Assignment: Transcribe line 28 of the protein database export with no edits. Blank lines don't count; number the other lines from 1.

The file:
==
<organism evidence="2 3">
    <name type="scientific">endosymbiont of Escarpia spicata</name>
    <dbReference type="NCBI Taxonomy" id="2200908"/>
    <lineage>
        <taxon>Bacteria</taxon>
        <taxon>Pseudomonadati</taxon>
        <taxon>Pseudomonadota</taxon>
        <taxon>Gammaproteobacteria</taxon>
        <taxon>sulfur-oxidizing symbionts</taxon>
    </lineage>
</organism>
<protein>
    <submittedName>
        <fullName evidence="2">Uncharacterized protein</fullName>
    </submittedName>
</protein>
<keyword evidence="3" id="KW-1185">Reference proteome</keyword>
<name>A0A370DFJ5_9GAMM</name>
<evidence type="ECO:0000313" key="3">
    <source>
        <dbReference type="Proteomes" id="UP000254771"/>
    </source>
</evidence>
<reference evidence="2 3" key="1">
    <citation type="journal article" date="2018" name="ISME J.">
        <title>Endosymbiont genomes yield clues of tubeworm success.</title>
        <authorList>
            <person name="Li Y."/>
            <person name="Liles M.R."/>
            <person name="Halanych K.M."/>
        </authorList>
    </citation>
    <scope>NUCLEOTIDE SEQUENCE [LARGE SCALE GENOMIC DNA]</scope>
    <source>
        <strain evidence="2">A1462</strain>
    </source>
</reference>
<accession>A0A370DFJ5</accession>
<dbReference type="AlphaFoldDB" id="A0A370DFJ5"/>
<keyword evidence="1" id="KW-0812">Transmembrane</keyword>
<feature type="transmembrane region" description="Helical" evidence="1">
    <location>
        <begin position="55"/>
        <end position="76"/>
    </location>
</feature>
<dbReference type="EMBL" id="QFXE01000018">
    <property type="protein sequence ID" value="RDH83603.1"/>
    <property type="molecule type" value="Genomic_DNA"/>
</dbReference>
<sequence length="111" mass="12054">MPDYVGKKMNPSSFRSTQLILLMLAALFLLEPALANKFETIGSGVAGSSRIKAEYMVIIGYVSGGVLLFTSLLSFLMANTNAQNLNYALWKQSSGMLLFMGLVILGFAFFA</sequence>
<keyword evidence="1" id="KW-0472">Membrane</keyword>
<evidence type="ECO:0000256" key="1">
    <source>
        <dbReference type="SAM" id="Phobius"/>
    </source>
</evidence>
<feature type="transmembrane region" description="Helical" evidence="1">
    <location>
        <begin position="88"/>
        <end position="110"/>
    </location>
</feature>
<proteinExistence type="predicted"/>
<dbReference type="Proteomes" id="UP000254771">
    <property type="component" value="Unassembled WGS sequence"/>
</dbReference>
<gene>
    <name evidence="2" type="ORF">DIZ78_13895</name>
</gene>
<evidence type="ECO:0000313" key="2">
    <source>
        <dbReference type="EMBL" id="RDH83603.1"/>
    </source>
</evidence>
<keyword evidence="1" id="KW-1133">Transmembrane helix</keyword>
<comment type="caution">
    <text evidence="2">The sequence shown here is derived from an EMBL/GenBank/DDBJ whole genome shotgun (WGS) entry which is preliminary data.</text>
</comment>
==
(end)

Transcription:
            <person name="Li Y."/>